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Open accessJournal ArticleDOI: 10.1073/PNAS.2016487118

On the evolutionary origins of host-microbe associations

02 Mar 2021-Proceedings of the National Academy of Sciences of the United States of America (National Academy of Sciences)-Vol. 118, Iss: 9
Abstract: Many microorganisms with high prevalence in host populations are beneficial to the host and maintained by specialized transmission mechanisms. Although microbial promotion of host fitness and specificity of the associations undoubtedly enhance microbial prevalence, it is an open question whether these symbiotic traits are also a prerequisite for the evolutionary origin of prevalent microbial taxa. To address this issue, we investigate how processes without positive microbial effects on host fitness or host choice can influence the prevalence of certain microbes in a host population. Specifically, we develop a theoretical model to assess the conditions under which particular microbes can become enriched in animal hosts even when they are not providing a specific benefit to a particular host. We find increased prevalence of specific microbes in a host when both show some overlap in their lifecycles, and especially when both share dispersal routes across a patchy habitat distribution. Our results emphasize that host enrichment per se is not a reliable indicator of beneficial host-microbe interactions. The resulting increase in time spent associated with a host may nevertheless give rise to new selection conditions, which can favor microbial adaptations toward a host-associated lifestyle, and, thus, it could be the foundation for subsequent evolution of mutually beneficial coevolved symbioses.

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Topics: Population (52%)

5 results found

Open accessJournal ArticleDOI: 10.1038/S41396-021-01039-0
22 Jun 2021-The ISME Journal
Abstract: The concept of fitness is often reduced to a single component, such as the replication rate in a given habitat. For species with multi-step life cycles, this can be an unjustified oversimplification, as every step of the life cycle can contribute to the overall reproductive success in a specific way. In particular, this applies to microbes that spend part of their life cycles associated to a host. In this case, there is a selection pressure not only on the replication rates, but also on the phenotypic traits associated to migrating from the external environment to the host and vice-versa (i.e., the migration rates). Here, we investigate a simple model of a microbial lineage living, replicating, migrating and competing in and between two compartments: a host and an environment. We perform a sensitivity analysis on the overall growth rate to determine the selection gradient experienced by the microbial lineage. We focus on the direction of selection at each point of the phenotypic space, defining an optimal way for the microbial lineage to increase its fitness. We show that microbes can adapt to the two-compartment life cycle through either changes in replication or migration rates, depending on the initial values of the traits, the initial distribution across the two compartments, the intensity of competition, and the time scales involved in the life cycle versus the time scale of adaptation (which determines the adequate probing time to measure fitness). Overall, our model provides a conceptual framework to study the selection on microbes experiencing a host-associated life cycle.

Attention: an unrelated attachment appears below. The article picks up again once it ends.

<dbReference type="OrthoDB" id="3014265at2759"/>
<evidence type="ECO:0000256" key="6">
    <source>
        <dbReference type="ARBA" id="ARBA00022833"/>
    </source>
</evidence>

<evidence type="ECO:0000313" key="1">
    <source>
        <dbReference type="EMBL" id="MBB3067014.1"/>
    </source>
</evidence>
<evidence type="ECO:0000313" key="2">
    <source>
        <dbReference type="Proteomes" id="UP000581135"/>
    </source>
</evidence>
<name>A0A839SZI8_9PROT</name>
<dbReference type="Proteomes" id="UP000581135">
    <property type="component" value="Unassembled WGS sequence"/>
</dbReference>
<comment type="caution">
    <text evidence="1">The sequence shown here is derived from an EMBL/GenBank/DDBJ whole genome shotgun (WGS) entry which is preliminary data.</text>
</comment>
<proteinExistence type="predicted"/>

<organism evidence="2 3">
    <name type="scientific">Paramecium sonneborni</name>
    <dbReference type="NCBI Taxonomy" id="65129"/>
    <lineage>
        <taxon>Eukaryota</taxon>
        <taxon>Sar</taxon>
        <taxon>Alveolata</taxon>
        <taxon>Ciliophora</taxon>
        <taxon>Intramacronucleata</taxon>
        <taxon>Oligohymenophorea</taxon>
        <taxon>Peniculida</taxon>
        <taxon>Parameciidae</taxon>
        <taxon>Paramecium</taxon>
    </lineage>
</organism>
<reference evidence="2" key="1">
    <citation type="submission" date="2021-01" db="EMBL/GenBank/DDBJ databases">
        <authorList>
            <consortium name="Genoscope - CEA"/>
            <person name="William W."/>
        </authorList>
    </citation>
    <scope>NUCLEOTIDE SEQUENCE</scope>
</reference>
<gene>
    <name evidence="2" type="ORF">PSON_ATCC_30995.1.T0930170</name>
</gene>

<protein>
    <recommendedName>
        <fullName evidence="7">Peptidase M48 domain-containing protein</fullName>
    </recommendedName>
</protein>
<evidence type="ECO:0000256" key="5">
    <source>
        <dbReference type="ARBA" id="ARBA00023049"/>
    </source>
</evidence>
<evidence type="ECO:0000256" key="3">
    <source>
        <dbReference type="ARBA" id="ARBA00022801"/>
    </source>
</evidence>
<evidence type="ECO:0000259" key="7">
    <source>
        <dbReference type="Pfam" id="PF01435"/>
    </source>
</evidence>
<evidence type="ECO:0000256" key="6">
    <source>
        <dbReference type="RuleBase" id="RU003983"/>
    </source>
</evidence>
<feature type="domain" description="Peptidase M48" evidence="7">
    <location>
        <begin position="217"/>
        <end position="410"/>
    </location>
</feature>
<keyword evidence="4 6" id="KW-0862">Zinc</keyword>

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3 Citations

Open accessPosted ContentDOI: 10.1101/2021.09.21.461237
24 Sep 2021-bioRxiv
Abstract: Background. Our current view of nature depicts a world where macroorganisms dwell in a landscape full of microbes. Some of these microbes not only transit but establish themselves in or on hosts. Although hosts might be occupied by microbes for most of their lives, a microbe-free stage during their prenatal development seems to be the rule for many hosts. The questions of who the first colonizers of a newborn host are and to what extent these are obtained from the parents follow naturally. Results. We have developed a mathematical model to study the effect of the transfer of microbes from parents to offspring. Even without selection, we observe that microbial inheritance is particularly effective in modifying the microbiome of hosts with a short lifespan or limited colonization from the environment, for example by favouring the acquisition of rare microbes. Conclusion. By modelling the inheritance of commensal microbes to newborns, our results suggest that, in an eco-evolutionary context, the impact of microbial inheritance is of particular importance for some specific life histories.

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Topics: Microbiome (50%)

Journal ArticleDOI: 10.1016/J.MIB.2021.08.001
Arne Traulsen1, Michael Sieber1Institutions (1)
Abstract: Microbial populations typically show a large degree of intra-population diversity. This diversity is intertwined with the structure of the population. Here, we discuss endogenous and exogenous drivers of population structure in microbes and how the population structure can affect evolutionary dynamics and vice versa. Endogenous structure, which can be genetic or demographic, is driven by the ecology and evolutionary dynamics within the population. Exogenous structure is typically driven by the spatial and temporal properties of the environment. A particular interesting case arises when also this exogenous structure experiences feedbacks from the microbial population.

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Topics: Population (61%), Evolutionary dynamics (60%), Evolutionary ecology (57%) ... show more

Open accessJournal ArticleDOI: 10.1111/1751-7915.13976